Last month, we reported on Lisa Townsend, the Conservative Police and Crime Commissioner for Surrey, and her comment that Stonewall had become “a well-funded lobby group for a dangerous ideology that threatens the safety of our women and girls.” Three other Conservative PCCs went public to say that they shared her concerns – Donna Jones, the PCC for Hampshire & Isle of Wight, Marc Jones, for Lincolnshire, and Rupert Mathews, who serves as the PCC for Leicestershire.
Since then, we invited the other Conservative PCCs to give their opinion on the controversy – and several have done so.
Some were strongly supportive of Townsend’s stance.
Tim Passmore, the PCC for Suffolk, responded as follows:
“I think Lisa Townsend is absolutely correct with her desire to stop funding Stonewall. In my personal opinion, Stonewall has changed from an organisation which achieved a great deal in promoting the rights of gay people but it has now become far too confrontational in its approach. Some months ago I gave instructions to our finance department to stop paying any public money to Stonewall. I was unaware at the time that our police force had made such payments. Using taxpayers’ money for supporting political organisations such as Stonewall is at best misguided and in my opinion, plain wrong. I do not believe the majority of our local Council Taxpayers would approve of using their hard-earned cash in this way, especially after several years of above-inflation increases. I am also reviewing any other subscriptions to try and ensure such situations do not occur again.”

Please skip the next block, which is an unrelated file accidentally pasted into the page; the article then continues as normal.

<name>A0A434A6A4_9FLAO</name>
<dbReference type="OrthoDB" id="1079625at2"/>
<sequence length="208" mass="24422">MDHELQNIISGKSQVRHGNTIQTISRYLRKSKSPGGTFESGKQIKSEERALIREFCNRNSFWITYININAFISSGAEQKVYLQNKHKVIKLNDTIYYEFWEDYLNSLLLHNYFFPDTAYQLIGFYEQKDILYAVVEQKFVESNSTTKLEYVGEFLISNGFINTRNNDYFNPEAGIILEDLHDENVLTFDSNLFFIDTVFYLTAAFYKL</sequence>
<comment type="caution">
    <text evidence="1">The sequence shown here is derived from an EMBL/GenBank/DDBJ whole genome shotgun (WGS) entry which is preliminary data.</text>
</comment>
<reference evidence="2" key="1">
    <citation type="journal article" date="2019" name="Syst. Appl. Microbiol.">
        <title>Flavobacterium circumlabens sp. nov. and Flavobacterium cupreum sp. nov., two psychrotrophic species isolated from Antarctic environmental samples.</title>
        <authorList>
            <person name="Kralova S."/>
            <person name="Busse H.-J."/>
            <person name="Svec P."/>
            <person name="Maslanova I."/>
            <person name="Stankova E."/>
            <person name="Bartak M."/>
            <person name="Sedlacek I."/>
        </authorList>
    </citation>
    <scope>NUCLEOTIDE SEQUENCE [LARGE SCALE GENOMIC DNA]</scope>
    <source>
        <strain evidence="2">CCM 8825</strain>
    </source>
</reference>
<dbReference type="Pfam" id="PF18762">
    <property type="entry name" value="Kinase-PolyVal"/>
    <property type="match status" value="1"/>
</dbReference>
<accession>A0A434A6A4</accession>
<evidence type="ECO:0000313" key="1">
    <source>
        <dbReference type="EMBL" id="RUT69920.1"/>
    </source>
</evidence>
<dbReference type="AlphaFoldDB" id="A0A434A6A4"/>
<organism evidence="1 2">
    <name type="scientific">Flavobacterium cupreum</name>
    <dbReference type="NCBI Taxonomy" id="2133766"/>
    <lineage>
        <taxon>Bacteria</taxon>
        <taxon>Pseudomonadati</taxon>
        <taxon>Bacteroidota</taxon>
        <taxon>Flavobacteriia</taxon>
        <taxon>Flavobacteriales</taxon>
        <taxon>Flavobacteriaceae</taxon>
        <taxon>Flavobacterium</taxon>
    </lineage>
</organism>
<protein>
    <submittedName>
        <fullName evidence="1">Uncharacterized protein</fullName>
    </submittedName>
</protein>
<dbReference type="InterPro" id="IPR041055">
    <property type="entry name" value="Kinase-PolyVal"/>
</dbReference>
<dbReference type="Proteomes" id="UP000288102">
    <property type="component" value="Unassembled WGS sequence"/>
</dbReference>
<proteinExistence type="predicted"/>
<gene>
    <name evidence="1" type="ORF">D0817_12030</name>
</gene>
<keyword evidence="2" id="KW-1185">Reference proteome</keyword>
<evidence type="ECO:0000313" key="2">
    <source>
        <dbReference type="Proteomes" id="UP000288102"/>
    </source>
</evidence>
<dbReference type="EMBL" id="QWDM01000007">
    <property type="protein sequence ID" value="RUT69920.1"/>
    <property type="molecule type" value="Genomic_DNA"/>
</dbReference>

David Sidwick, the PCC for Dorset, agreed:
“My belief is that the law should define this issue and sex should be paramount when it comes to risk and safeguarding. It should be safety that is the primary consideration and therefore the interpretation has got to be law based and not lead the law. The police should uphold the law without fear or favour and therefore should not subscribe or support lobby groups with agendas. The issue here are the quite understandable concerns of women in areas such as refuges / prisons and with regard to the offences of sexual assault and rape. I know that there are fervent voices campaigning for self-identification to be the only criteria. I do not hold with that and certainly not in the context of a safeguarding situation. This is not about who people are or how they live their lives – it is about taking a sensible and pragmatic approach. Therefore record both sex and gender. Lisa my PCC colleague for Surrey is right to make this case.”
Mark Shelford, the PCC for Avon and Somerset, said: